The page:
In the wake of Winter Storm Uri, which hit the region in mid-February, many material suppliers continue to have customers on force majeure sales limits or other types of allocation. Market sources contacted by Plastics News said that supplies of many commodity plastics are limited, if available at all.

Some plastics processors throughout the U.S. already have made production cuts, while others are concerned they might need to in the next few weeks. Automakers including Honda and Toyota already have made production cuts because of supply chain issues including foam for seating and microchips in a separate shortage issue.

The ice storm and extreme cold also affected supplies of adhesives needed to make gaylords and other cardboard boxes needed to ship resin. Box maker International Paper of Memphis has told customers that their production may be affected as a result.

Ocean and Air Shipping Costs Outlook

From McKinsey Sees Global Freight Costs Elevated for a Year or Two (Bloomberg):

The cost of shipping goods across the world’s oceans and air routes may stay high for a year or more as consumer demand stays strong and the already tight supply of capacity to move cargo commands a premium, according to McKinsey & Co.

That’s the outlook of Ludwig Hausmann, a partner in McKinsey’s office in Munich. He explained it this way:

* On the ocean side: He sees container rates staying high because a now-consolidated liner industry’s past tendencies to wage price wars has “completely vanished so there is more discipline around balancing supply so that it fits demand.” On top of that, a lot of long-term contracts with shippers have already been agreed for the next year or two — and “that will lock in a higher price.”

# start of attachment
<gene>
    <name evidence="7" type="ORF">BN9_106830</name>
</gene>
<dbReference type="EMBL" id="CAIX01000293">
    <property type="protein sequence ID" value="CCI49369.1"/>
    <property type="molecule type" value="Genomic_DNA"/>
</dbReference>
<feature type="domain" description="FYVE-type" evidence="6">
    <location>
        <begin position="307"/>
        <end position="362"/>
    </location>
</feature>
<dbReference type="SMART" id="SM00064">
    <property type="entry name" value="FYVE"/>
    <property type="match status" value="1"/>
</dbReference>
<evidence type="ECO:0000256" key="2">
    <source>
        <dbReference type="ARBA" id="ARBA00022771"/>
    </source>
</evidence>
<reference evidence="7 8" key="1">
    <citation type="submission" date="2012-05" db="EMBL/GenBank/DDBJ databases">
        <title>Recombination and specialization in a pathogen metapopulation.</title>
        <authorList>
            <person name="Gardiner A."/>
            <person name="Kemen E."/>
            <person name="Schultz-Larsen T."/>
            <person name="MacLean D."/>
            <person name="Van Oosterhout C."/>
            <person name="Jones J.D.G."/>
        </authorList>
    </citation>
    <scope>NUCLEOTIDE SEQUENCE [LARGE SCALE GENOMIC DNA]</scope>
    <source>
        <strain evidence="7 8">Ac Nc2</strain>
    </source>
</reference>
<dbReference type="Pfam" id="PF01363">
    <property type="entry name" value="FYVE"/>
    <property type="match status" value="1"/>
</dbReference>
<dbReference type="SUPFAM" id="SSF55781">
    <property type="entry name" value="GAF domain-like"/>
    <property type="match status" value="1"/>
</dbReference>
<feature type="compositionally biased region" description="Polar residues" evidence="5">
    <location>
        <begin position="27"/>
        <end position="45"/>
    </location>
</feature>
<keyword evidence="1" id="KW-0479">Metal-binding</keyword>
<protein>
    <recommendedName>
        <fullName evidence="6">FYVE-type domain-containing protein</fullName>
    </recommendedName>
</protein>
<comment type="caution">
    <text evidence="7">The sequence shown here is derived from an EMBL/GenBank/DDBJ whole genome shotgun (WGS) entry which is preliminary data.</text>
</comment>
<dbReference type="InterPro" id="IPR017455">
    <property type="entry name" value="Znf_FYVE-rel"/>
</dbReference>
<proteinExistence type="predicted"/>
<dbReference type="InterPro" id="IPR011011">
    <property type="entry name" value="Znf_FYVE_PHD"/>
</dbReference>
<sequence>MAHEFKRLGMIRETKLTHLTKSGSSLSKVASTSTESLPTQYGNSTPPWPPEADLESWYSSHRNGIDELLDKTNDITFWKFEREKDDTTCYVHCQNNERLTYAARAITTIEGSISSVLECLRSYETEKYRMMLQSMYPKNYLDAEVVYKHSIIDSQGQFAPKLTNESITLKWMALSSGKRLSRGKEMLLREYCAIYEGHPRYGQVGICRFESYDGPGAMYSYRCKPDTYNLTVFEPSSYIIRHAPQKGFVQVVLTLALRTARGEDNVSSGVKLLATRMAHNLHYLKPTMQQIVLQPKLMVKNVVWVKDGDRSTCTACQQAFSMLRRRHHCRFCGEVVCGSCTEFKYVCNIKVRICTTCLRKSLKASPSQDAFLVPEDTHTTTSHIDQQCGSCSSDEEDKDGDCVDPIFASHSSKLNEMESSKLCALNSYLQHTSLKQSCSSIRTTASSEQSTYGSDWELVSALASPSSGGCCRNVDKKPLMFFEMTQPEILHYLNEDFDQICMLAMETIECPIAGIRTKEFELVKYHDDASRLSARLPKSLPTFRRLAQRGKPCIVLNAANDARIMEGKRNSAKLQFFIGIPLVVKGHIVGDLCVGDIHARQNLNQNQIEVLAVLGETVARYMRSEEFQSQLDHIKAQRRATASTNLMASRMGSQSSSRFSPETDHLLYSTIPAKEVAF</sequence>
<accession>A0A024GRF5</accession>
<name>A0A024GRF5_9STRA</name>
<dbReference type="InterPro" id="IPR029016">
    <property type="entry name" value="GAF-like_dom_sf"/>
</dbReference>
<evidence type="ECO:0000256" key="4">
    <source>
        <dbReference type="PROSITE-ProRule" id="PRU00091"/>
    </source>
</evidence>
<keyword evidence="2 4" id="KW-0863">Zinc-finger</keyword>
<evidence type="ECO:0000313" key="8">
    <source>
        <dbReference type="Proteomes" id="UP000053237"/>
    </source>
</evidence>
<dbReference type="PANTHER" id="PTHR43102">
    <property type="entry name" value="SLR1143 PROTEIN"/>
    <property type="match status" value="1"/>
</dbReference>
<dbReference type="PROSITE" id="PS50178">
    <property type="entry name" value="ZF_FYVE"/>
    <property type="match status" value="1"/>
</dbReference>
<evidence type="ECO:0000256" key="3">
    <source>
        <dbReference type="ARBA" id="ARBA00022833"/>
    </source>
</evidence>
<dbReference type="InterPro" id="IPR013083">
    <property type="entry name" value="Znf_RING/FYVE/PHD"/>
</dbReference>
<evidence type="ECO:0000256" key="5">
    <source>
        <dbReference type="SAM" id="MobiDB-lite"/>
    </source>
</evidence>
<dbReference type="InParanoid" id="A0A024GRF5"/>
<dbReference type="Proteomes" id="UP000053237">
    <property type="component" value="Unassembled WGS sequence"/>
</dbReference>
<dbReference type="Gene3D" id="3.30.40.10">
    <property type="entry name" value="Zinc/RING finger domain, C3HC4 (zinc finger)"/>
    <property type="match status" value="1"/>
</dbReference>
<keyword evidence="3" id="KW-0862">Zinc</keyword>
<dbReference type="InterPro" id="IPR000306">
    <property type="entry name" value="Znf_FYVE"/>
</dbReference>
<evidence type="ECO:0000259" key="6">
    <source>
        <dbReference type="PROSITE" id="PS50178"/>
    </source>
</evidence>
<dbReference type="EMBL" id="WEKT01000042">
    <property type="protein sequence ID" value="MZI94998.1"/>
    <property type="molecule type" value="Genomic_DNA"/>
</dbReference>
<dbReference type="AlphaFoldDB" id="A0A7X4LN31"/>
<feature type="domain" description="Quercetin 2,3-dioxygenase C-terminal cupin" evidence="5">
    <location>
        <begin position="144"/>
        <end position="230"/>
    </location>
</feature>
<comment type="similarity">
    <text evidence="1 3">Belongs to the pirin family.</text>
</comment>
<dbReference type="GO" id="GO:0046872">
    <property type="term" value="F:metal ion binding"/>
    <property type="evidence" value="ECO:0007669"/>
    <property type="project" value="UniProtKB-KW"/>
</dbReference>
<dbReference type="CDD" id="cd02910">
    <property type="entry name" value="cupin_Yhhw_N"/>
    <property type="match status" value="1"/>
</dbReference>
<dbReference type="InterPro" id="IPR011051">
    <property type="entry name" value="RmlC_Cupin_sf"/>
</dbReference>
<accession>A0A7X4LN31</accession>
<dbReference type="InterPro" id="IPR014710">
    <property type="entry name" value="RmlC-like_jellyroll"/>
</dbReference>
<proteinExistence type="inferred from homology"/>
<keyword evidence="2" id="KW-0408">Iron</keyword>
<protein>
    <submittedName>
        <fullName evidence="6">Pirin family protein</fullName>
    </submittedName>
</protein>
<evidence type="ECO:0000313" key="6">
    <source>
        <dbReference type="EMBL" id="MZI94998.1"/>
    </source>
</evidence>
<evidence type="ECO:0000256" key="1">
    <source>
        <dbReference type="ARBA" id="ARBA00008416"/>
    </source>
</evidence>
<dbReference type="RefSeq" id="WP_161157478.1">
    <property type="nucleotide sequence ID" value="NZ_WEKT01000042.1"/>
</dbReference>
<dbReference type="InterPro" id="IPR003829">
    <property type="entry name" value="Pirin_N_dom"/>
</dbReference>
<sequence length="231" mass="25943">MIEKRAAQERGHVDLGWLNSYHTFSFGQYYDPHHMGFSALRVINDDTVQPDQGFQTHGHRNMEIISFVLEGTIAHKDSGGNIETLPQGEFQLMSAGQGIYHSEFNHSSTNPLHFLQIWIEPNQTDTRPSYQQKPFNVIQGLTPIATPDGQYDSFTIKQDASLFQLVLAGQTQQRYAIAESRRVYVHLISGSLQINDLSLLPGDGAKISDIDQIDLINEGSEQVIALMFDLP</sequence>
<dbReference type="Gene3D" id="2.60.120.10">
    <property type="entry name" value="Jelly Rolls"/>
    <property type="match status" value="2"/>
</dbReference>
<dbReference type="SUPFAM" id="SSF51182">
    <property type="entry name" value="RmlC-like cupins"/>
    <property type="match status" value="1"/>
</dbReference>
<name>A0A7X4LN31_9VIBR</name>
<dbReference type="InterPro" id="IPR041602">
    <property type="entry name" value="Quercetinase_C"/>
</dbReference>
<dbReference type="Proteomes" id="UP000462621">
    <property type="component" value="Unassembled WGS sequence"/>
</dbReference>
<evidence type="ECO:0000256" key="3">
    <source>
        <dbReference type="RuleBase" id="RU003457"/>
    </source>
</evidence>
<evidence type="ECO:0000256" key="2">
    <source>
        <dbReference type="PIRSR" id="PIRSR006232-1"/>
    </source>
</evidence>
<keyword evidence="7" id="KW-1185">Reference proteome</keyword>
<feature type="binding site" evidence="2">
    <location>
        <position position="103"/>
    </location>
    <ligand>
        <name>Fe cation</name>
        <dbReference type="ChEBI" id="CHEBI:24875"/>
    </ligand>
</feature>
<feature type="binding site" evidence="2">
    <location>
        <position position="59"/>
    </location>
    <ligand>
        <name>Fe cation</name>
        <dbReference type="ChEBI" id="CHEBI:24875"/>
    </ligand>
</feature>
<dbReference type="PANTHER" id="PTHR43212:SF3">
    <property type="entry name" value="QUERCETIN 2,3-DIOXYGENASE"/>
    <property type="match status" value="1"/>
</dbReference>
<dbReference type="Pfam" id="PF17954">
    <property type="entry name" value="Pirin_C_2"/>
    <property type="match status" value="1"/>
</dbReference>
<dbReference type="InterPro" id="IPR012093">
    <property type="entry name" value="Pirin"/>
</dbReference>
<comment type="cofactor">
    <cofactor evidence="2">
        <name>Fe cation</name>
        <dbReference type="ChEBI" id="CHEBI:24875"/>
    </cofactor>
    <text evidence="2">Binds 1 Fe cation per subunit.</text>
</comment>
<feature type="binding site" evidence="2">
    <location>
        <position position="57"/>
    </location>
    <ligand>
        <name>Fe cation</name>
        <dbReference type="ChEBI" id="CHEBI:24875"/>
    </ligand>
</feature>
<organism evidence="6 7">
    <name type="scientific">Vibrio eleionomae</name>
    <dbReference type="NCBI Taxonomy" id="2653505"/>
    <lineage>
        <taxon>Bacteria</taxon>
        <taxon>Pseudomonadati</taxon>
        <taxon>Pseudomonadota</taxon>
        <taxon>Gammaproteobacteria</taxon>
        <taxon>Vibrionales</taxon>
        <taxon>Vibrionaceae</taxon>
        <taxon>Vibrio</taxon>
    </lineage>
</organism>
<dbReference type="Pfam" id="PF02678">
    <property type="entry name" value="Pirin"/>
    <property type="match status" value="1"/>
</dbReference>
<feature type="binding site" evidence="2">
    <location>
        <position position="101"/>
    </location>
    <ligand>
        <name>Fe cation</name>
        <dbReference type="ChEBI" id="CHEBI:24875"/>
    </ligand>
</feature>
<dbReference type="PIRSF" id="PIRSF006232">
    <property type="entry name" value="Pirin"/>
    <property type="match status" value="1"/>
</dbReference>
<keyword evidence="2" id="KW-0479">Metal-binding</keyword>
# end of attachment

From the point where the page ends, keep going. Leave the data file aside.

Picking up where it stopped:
* On air cargo: In the past, many smaller airlines operated long-haul planes that added to cargo capacity. Hausmann’s view is that the future will be “more of a professional’s game” involving bigger airlines that don’t allot more aircraft on certain lanes. As a result, the easing of air-freight supply constraints “is also not happening too fast.”

Yeti discusses avoiding import delays

From Yeti Eyes Houston’s Port Amid West Coast Ship Congestion (Bloomberg):

Consider how Yeti, the billion-dollar brand of premium coolers and stainless-steel drinkware, is exploring ways to help ensure 2021 inventory targets are met. On a conference call this week, Senior Vice President and CFO Paul Carbone said the Austin, Texas-based company is trying to avoid shipping delays a few different ways:

* Testing alternatives like Houston’s port, which is “right down from our Dallas-Fort Worth distribution center,” he said. “So we’re going to send some ships into there.”

* Using different and faster shipping lanes out of Southeast Asia to cut down on transport time.

* Cross-docking, which means having trucks ready to collect containers straight off the ship rather than having them stored for pickup later.

March 21 deadline for potential strike by Montreal longshoremen

From “Montreal Dockworker Strife Threatens to Slow Cargo Traffic” (Bloomberg):

If a contract is not settled by then, the longshoremen could strike at a port that data show handled 35 million metric tons of goods and commodities in 2020. The Canadian government has asked both sides to work toward an agreement, noting it “is keenly aware of the central role the Port of Montreal plays in movement of goods” to the most populated part of the country.

[…]

This latest conflict could be a harbinger of what’s to come at larger U.S. ports next year, as the pandemic hastens the adoption of automation in other workplaces. A three-year contract extension for West Coast longshore workers at 29 U.S. ports will expire next year.